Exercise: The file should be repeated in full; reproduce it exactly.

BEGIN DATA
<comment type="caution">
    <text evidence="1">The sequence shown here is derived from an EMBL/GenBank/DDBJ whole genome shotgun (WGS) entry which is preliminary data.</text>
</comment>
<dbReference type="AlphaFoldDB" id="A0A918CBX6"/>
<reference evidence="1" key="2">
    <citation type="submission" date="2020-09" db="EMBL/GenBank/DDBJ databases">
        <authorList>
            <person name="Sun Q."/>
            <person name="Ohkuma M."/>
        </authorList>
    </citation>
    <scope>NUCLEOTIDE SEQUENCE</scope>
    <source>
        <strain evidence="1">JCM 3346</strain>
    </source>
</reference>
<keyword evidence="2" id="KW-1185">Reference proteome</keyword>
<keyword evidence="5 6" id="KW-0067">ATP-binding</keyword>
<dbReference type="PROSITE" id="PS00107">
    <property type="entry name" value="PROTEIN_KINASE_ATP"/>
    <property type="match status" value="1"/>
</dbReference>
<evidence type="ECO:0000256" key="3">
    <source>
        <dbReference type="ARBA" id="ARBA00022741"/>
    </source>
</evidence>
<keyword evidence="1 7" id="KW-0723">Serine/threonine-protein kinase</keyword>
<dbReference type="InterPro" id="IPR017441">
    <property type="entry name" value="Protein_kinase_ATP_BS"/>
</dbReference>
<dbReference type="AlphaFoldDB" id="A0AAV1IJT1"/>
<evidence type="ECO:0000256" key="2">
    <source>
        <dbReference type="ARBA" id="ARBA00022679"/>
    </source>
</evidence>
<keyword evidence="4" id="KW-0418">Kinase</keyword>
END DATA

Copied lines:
<comment type="caution">
    <text evidence="1">The sequence shown here is derived from an EMBL/GenBank/DDBJ whole genome shotgun (WGS) entry which is preliminary data.</text>
</comment>
<dbReference type="AlphaFoldDB" id="A0A918CBX6"/>
<reference evidence="1" key="2">
    <citation type="submission" date="2020-09" db="EMBL/GenBank/DDBJ databases">
        <authorList>
            <person name="Sun Q."/>
            <person name="Ohkuma M."/>
        </authorList>
    </citation>
    <scope>NUCLEOTIDE SEQUENCE</scope>
    <source>
        <strain evidence="1">JCM 3346</strain>
    </source>
</reference>
<keyword evidence="2" id="KW-1185">Reference proteome</keyword>
<keyword evidence="5 6" id="KW-0067">ATP-binding</keyword>
<dbReference type="PROSITE" id="PS00107">
    <property type="entry name" value="PROTEIN_KINASE_ATP"/>
    <property type="match status" value="1"/>
</dbReference>
<evidence type="ECO:0000256" key="3">
    <source>
        <dbReference type="ARBA" id="ARBA00022741"/>
    </source>
</evidence>
<keyword evidence="1 7" id="KW-0723">Serine/threonine-protein kinase</keyword>
<dbReference type="InterPro" id="IPR017441">
    <property type="entry name" value="Protein_kinase_ATP_BS"/>
</dbReference>
<dbReference type="AlphaFoldDB" id="A0AAV1IJT1"/>
<evidence type="ECO:0000256" key="2">
    <source>
        <dbReference type="ARBA" id="ARBA00022679"/>
    </source>
</evidence>
<keyword evidence="4" id="KW-0418">Kinase</keyword>